Last Christmas I gave one of our daughters-in-law the novel Between Shades of Gray.
OK. I know exactly what you’re thinking.
But you’re wrong.
Between Shades of Gray, a beautifully written young adult novel by Ruta Sepetys, tells the story of a 15-year-old girl named Lina who is deported with her family from Lithuania to a work camp in Siberia during the Stalinist regime.
It is most assuredly NOT the story of Anastasia Steele and Christian Grey — the main characters of the best-selling novel Fifty Shades of Grey by E. L. James, which (incidentally) was published after Sepetys’ novel.
By now almost everyone has heard of Fifty Shades of Grey, which began as online fan fiction about the further highly (!) erotic (!) adventures of the sparkly vampire Edward Cullen and the human Bella Swan, who eventually were rebooted and rebranded as Anastasia and Christian.
Don’t worry. You’re probably not the first person who’s gotten the two books mixed up. In fact, it would be interesting to see if Between Shades of Gray has experienced a bump in sales since (not Between) Fifty Shades of Grey hit the bookshelves. I truly hope the answer is "yes." It’s just so much fun to imagine the increasing frustration of readers, storming through heart-wrenching descriptions of Siberia, looking for all the sex parts.
Sex in Siberia between characters who used to be vampires in another book! What could be more thrilling?
Meanwhile, I truly hope the royalties resulting from all this confusion would give Sepetys even more time and space to write her worthy novels, which totally gives me an idea. Maybe textbooks would be more popular with students if authors somehow incorporated the phrase "shades of grey" into their titles. Examples: Fifty Shades of Grey Paint (art textbook), Fifty Shades of Grey Gym Socks (P.E. textbook), Fifty Shades of Grey Whey (home economics textbook) and The Square Root of Fifty Shades of Grey is 7.07106781187 (math textbook).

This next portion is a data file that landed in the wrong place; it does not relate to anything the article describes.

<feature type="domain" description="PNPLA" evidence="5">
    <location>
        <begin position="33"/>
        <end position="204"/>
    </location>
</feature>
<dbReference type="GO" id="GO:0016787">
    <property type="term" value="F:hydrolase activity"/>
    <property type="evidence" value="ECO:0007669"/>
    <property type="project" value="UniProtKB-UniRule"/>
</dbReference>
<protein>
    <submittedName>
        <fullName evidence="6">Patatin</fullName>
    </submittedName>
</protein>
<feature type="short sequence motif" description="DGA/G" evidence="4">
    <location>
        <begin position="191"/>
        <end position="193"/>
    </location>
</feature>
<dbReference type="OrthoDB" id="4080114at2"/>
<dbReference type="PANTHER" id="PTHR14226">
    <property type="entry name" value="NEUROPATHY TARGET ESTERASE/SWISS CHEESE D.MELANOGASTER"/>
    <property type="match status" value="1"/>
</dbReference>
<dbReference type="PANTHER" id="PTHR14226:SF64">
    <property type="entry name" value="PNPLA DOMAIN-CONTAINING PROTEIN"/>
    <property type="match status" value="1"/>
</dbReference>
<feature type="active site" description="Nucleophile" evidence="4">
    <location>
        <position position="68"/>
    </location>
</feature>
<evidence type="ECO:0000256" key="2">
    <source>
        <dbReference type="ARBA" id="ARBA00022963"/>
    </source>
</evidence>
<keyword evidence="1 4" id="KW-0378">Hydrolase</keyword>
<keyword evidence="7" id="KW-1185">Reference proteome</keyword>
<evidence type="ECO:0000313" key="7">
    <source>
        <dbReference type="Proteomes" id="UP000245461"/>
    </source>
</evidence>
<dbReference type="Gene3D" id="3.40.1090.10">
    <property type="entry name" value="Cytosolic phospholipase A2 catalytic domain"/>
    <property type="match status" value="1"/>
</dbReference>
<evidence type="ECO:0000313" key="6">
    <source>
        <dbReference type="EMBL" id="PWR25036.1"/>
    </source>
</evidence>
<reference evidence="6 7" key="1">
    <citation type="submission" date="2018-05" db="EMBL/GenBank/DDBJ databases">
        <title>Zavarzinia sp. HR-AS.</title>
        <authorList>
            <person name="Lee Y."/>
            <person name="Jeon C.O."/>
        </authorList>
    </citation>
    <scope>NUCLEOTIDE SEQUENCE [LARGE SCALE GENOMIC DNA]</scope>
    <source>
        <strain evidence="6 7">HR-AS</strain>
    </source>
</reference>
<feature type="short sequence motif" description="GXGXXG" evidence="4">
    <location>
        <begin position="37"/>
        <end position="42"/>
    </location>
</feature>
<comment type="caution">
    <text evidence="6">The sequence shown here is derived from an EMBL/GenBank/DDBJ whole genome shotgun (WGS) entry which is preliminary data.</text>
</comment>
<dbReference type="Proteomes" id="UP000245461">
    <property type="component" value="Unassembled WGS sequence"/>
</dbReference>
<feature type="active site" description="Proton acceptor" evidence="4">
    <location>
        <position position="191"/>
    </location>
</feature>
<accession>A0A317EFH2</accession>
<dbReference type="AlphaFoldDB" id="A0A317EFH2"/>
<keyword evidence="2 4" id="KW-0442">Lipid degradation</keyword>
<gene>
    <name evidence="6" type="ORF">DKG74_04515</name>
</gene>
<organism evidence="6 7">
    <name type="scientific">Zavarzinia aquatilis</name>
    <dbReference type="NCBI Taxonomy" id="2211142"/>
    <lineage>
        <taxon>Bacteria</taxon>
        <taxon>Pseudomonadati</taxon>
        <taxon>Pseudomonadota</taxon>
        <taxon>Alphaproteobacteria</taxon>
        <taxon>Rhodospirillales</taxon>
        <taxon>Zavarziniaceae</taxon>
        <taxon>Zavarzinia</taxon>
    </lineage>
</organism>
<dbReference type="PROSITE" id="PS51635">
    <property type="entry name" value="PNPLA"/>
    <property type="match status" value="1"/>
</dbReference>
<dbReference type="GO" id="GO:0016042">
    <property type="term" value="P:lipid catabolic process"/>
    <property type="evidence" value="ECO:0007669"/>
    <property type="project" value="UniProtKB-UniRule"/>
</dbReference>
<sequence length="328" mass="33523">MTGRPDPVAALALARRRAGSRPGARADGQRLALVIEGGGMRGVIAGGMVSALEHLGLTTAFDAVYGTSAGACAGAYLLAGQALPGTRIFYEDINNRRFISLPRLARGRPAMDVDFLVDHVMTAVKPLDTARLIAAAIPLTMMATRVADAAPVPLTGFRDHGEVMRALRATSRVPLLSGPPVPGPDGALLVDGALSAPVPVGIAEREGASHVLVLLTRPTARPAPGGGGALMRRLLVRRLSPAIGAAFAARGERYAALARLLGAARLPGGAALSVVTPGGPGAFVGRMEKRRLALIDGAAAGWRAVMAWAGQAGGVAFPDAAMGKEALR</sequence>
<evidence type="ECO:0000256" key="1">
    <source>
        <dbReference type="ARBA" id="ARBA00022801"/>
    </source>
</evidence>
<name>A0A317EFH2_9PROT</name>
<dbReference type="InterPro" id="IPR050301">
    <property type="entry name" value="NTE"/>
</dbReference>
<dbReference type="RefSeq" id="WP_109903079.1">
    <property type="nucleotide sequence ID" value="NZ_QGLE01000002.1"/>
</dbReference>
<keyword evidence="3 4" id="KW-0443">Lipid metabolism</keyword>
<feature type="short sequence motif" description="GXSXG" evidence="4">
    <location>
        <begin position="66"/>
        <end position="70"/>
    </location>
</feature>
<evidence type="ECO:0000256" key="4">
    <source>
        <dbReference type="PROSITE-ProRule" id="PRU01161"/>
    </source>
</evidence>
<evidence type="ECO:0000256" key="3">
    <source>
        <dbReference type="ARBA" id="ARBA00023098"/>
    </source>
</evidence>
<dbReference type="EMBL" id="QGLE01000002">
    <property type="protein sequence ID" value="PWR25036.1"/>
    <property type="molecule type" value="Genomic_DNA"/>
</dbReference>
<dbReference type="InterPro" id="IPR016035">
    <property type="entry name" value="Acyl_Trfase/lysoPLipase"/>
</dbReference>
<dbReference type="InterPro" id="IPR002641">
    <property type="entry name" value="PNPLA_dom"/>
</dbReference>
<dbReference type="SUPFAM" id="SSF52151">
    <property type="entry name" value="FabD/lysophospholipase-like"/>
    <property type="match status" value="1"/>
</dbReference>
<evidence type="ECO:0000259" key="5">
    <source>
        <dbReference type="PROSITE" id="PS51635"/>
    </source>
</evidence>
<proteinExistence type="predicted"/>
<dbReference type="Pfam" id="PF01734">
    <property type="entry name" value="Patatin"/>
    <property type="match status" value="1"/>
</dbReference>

Memo to textbook authors: You’re welcome.
Anyway, the reason I bring this up is that our son recently confessed he thought I’d given his wife Fifty Shades of Grey for Christmas, as opposed to Between Shades of Gray.
"I thought you’d finally gone around the bend," he said.
You can see why he’d think this. Of all the things a mother-in-law might not want to give a daughter-in-law, Fifty Shades of Grey would be near the top of the list.
What I thought was the most interesting thing about his confession, however, was its underlying assumption, i.e. that I am poised to go around the bend at any moment, so batten down the hatches, folks, because you never know WHEN I’M GONNA BRING THE CRAZY!
And why is that, exactly? Is the potential for going around the bend specific to me per se? Or is it that I’m a parent? And no matter how old everybody gets, kids still worry at some level that their parents are going to embarrass them. You know. Like that time when you were in the sixth grade and your mother (not to name names) sat on the back row in the library, giggling all the way through the dreaded "maturation talk" because (perversely) she found the extreme discomfort of 12-year-old boys to be amusing somehow.
I suspect it’s the latter — that parents pose a clear and present (as well as lifelong) threat to their children on the embarrassment front, which is awesome news.
Come on. Wouldn’t it be boring if parents couldn’t keep their adult kids just a little bit off-balance?
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